Opinion Columns & Blogs

No-knead method works for bread and sibling rivalry

Reader columnist Mario Penalver
Reader columnist Mario Penalver Staff photo

I want to thank my oldest brother for introducing me to the concept of no-knead sibling rivalry.

You know how you kind of get stuck doing the same old thing? Not because it works, not because it's good. But because you'd rather avoid the “what-ifs” that await you on the other end.

What if the bread doesn't rise? What if your guests hate it? What if the crust is too hard, the center's too thick, or the flavor turns dull?

What if you find yourself surrounded by uncertain failure, when all along you could have settled for at least a sobering satisfaction in certain mediocrity?

The regular churchgoers out there no what I’m talking about. We’re a microcosm of habit, even if it is at the cost of our own comfort. Like my habit of staying in the same pew at church, even if the same unusually wide-headed man is always standing between me and my view of the pulpit. Like my habit of jumping into relationships regardless of whether or not said relationship truly gets the concept of the words “mi familia.”

My oldest brother tried convincing me more than three years ago to break out of my rut of using a KitchenAid mixer, kept so that I could faithfully stick to my childhood recipe: overmixed yeast, salt, flour and water, beaten into a dense, concrete-crusted loaf that could be used as a paperweight if not completely saturate my pores with gluten.

It was a nice mixer, and I got it as a wedding gift. Watching my brother use a no-knead, mixer-free, 24-hour method was like chalk against a blackboard. New ways are not the best ways, I grunted.

I tried ice cubes, more flour, less flour, no rising, some rising, a ridiculously long rising. Anything but surrender my KitchenAid mixer-method from one former marriage and another former fiancée.

Comes Thanksgiving. My nephews and nieces run buoyantly across the lawn under the watchful gaze of my elderly father. My mother enjoys a steady opportunity in two years of remission to bake her German ginger snaps.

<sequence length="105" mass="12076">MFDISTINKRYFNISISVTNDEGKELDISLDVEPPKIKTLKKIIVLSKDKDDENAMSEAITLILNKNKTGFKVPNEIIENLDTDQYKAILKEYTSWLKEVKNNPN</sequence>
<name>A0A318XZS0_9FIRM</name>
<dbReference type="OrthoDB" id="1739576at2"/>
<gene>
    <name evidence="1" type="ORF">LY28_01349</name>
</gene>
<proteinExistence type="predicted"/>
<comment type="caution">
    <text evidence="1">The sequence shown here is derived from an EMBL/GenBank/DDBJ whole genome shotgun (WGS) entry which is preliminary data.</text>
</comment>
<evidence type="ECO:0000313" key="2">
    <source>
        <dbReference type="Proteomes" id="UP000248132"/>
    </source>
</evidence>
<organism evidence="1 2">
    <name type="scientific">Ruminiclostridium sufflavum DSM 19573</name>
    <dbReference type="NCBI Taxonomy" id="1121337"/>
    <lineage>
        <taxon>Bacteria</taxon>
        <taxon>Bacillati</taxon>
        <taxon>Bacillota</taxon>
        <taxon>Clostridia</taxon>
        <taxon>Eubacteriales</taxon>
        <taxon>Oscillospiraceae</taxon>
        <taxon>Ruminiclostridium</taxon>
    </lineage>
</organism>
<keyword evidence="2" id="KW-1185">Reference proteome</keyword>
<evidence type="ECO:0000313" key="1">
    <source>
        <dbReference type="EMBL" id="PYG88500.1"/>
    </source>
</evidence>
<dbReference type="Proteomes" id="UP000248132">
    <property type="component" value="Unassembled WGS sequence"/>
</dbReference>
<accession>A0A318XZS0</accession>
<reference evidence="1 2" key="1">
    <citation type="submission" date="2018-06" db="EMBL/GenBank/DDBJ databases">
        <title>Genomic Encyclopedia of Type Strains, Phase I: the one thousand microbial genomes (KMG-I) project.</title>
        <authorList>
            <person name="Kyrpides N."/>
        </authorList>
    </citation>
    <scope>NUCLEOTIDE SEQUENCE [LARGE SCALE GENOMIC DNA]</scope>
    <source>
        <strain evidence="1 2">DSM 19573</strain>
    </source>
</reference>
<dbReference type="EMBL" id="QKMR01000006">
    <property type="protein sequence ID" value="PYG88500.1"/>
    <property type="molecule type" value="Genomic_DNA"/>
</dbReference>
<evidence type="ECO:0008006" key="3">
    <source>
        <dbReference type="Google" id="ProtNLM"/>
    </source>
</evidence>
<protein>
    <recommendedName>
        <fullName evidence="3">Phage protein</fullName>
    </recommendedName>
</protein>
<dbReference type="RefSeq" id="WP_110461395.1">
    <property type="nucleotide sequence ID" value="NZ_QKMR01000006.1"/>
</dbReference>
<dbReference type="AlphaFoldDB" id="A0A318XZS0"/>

Meanwhile, my oldest brother is on his first of four days away from his home in Ithaca, New York, shouldering my youngest nephew toward the local park for a mid-afternoon saunter. And I’m waiting to merge onto I-5 from River Road, for my third load to my new Stadium District apartment in just as many days.

And then it occurred to me. A habit? I would settle for all this, over a habit?

So, I tried it my brother's way. Three years and a few relationships later, I tried it his way. Not because he was right. Not because it worked. But because it was different.

I planned ahead (for a change). In a metal bowl I threw in a quarter teaspoon of instant yeast, a teaspoon and a quarter of salt, three cups of flour and a cup and a half plus two tablespoons of cool water. I mixed the ingredients by hand into a wet ball that stuck stubbornly to my fingers. I let the ball sit for 24 hours.

With the oven preheated to 500 degrees, I folded the ball two times on a floured surface. I flopped it into a covered cast-iron Dutch oven and baked it at 500 degrees. And then I waited for 25 minutes.

When I pulled that pot out of the oven, the once messy, wet mass of dough had turned into a richly caramelized-crusted loaf, with a light and fibrous center that permeated the air with billowing steam, as if it had come straight out of an artisan stone-oven bakery.

I nodded my head. The no-knead, no-mixer method was better.

And so was the bread.

Mario Peñalver has master's degrees in education from Pacific Lutheran University and in humanities from the University of Chicago. A community theater director and actor by night, by day he teaches English at Truman Middle School in Tacoma. He is one of six reader columnists who write for this page. On Twitter at @astramario.